Guanfacine extended-release (GXR), a selective α2A-adrenergic agonist, is a non-stimulant treatment for attention-deficit/hyperactivity disorder (ADHD). This study assessed the efficacy (symptoms and function) and safety of dose-optimized GXR compared with placebo in children and adolescents with ADHD. An atomoxetine (ATX) arm was included to provide reference data against placebo. Patients (6-17 years) were randomized at baseline to dose-optimized GXR (0.05-0.12mg/kg/day - 6-12 years: 1-4mg/day; 13-17 years: 1-7mg/day), ATX (10-100mg/day) or placebo for 4 or 7 weeks. The primary efficacy measure was change from baseline in ADHD Rating Scale version IV (ADHD-RS-IV). Key secondary measures were Clinical Global Impression-Improvement (CGI-I) and the Weiss Functional Impairment Rating Scale-Parent Report (WFIRS-P; learning and school, and family domains). Safety assessments included treatment-emergent adverse events (TEAEs), electrocardiograms and vital signs. A total of 272 (80.5%) patients from Europe, the USA and Canada completed the study. Significant differences were observed in least squares mean change from baseline in ADHD-RS-IV total score (placebo-adjusted differences) (GXR: [-8.9, p<0.001]; ATX: [-3.8, p<0.05]), the difference from placebo in the percentage of patients showing improvement (1 ['very much improved'] or 2 ['much improved']) for CGI-I (GXR: [23.7, p<0.001]; ATX: [12.1, p<0.05]), WFIRS-P learning and school domain (GXR: [-0.22, p<0.01]; ATX: [-0.16, p<0.05]) and WFIRS-P family domain (GXR: [-0.21, p<0.01]; ATX: [-0.09, p=0.242]). Most common TEAEs for GXR were somnolence, headache and fatigue; 70.1% of GXR subjects reported mild-to-moderate TEAEs. GXR was effective and well tolerated in children and adolescents with ADHD.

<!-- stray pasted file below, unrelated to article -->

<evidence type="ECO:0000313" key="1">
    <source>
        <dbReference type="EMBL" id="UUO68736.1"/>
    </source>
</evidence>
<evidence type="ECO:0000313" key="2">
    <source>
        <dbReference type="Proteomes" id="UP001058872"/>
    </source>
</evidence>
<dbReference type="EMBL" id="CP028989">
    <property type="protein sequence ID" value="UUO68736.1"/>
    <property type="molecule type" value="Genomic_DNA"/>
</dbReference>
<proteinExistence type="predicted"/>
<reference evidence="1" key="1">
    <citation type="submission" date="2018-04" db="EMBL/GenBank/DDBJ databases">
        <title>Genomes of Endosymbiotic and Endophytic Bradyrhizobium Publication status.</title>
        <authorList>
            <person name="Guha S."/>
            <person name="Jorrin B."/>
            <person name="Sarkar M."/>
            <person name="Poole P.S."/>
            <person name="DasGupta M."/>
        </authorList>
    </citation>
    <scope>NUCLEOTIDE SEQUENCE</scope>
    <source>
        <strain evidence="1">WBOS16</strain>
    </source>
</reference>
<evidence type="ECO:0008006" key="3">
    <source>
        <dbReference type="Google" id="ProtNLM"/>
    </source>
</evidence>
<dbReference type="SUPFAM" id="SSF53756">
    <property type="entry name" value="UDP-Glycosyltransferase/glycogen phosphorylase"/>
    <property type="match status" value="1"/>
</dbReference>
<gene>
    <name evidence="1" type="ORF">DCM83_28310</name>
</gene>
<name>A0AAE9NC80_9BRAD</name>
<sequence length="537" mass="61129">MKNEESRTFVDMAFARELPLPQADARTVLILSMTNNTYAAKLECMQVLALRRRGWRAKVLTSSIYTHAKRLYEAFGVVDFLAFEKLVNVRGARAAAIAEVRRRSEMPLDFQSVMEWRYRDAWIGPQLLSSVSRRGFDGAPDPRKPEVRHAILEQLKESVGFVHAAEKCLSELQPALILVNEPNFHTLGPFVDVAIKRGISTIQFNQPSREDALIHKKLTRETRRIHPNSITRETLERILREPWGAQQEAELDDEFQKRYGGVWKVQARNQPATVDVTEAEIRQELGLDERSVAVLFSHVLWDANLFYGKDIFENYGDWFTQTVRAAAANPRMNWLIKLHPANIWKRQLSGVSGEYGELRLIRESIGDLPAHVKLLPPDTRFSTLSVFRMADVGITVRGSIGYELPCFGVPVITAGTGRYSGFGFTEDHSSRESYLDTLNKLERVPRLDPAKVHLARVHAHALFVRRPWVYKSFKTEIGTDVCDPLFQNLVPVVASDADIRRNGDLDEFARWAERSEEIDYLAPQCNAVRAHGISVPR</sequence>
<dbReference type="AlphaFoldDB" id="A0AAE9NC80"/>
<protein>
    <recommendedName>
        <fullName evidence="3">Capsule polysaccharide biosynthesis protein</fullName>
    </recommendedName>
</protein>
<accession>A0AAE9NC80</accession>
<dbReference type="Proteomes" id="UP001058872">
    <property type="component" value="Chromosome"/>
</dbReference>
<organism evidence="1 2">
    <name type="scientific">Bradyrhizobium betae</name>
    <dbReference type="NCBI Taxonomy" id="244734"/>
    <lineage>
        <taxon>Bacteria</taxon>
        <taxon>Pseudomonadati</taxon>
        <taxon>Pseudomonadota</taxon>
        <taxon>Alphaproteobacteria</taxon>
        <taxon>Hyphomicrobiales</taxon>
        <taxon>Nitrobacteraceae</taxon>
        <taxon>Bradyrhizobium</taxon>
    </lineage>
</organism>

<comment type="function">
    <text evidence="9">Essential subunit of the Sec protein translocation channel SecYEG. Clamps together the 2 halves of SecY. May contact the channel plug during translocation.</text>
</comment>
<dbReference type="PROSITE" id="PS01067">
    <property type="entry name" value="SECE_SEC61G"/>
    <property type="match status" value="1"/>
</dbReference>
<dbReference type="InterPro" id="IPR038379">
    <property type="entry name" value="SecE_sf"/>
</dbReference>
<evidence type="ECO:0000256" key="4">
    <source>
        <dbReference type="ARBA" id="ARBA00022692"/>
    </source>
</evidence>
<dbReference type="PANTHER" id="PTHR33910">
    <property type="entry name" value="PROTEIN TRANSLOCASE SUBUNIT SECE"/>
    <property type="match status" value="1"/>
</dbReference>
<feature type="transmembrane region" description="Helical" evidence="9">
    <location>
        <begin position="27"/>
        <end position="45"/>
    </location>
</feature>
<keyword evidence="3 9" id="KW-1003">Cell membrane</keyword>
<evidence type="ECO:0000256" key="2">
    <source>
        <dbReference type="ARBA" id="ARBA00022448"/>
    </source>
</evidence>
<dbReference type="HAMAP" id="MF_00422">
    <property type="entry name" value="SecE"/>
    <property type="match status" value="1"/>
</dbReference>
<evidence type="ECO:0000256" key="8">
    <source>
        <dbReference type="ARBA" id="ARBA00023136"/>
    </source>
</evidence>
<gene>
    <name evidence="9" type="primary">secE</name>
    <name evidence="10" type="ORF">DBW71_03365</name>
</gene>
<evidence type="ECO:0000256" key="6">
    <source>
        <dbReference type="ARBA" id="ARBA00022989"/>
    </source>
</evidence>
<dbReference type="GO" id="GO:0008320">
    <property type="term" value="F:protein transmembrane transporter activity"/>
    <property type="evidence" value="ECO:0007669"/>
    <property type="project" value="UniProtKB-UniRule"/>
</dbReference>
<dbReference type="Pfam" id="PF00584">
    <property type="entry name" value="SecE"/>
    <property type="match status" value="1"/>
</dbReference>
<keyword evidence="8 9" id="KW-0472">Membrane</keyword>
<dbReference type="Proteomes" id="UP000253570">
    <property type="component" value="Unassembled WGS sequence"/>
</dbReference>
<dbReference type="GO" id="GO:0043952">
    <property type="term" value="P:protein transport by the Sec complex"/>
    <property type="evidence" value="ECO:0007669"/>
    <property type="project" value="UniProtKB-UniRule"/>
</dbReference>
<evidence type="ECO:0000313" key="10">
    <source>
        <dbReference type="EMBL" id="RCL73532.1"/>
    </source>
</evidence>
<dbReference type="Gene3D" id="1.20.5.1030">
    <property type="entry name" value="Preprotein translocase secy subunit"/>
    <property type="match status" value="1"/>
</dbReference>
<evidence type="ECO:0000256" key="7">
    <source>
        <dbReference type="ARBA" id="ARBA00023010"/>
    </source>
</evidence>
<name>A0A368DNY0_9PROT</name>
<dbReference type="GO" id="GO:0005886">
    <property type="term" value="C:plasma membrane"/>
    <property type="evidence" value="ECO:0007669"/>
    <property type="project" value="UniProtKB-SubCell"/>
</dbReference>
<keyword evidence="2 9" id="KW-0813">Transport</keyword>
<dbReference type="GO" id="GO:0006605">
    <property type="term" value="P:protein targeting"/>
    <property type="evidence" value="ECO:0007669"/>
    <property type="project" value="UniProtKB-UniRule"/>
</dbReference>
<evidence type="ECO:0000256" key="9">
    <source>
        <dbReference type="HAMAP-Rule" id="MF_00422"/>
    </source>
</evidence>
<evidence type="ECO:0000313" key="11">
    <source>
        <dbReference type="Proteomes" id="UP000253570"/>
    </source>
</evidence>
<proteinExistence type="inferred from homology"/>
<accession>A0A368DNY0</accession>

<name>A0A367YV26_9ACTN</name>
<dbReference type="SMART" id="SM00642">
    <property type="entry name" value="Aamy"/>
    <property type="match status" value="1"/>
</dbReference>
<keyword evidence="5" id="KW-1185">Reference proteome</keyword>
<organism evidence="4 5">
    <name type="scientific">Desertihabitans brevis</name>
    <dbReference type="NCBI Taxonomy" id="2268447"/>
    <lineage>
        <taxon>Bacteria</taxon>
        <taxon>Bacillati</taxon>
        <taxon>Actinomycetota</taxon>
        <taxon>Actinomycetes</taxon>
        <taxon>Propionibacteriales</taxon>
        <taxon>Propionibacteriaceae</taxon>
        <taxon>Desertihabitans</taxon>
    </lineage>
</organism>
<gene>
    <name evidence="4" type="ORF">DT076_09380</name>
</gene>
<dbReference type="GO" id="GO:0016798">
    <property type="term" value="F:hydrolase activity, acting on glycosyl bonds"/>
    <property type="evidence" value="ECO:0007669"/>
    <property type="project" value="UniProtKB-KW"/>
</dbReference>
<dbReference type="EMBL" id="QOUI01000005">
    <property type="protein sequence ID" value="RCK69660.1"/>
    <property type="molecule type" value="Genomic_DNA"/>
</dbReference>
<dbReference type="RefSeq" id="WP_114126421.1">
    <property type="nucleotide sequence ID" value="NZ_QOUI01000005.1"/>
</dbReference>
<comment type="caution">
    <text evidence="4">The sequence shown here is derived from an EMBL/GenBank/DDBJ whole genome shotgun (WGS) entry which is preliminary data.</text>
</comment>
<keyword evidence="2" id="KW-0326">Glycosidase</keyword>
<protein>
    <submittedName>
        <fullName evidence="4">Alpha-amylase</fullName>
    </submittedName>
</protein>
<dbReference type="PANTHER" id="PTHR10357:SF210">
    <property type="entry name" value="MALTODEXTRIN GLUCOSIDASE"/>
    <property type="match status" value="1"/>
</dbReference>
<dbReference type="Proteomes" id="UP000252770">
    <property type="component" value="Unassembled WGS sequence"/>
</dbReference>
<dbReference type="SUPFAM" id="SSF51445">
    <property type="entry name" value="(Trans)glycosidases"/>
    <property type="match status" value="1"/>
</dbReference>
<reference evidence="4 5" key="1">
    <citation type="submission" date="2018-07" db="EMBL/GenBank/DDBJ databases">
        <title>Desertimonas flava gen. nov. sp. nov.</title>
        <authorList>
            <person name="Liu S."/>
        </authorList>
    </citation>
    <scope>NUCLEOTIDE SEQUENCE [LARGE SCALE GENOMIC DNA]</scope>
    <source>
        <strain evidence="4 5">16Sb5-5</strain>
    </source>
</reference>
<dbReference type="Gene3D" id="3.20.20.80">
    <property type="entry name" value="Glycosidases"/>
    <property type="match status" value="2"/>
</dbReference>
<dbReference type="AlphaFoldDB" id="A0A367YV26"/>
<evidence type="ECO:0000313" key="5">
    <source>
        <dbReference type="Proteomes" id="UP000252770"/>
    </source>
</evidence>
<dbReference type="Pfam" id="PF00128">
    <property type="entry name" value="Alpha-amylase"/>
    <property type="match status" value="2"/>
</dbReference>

Keywords: Attention-deficit/hyperactivity disorder; Function; Guanfacine; Safety; Treatment efficacy.
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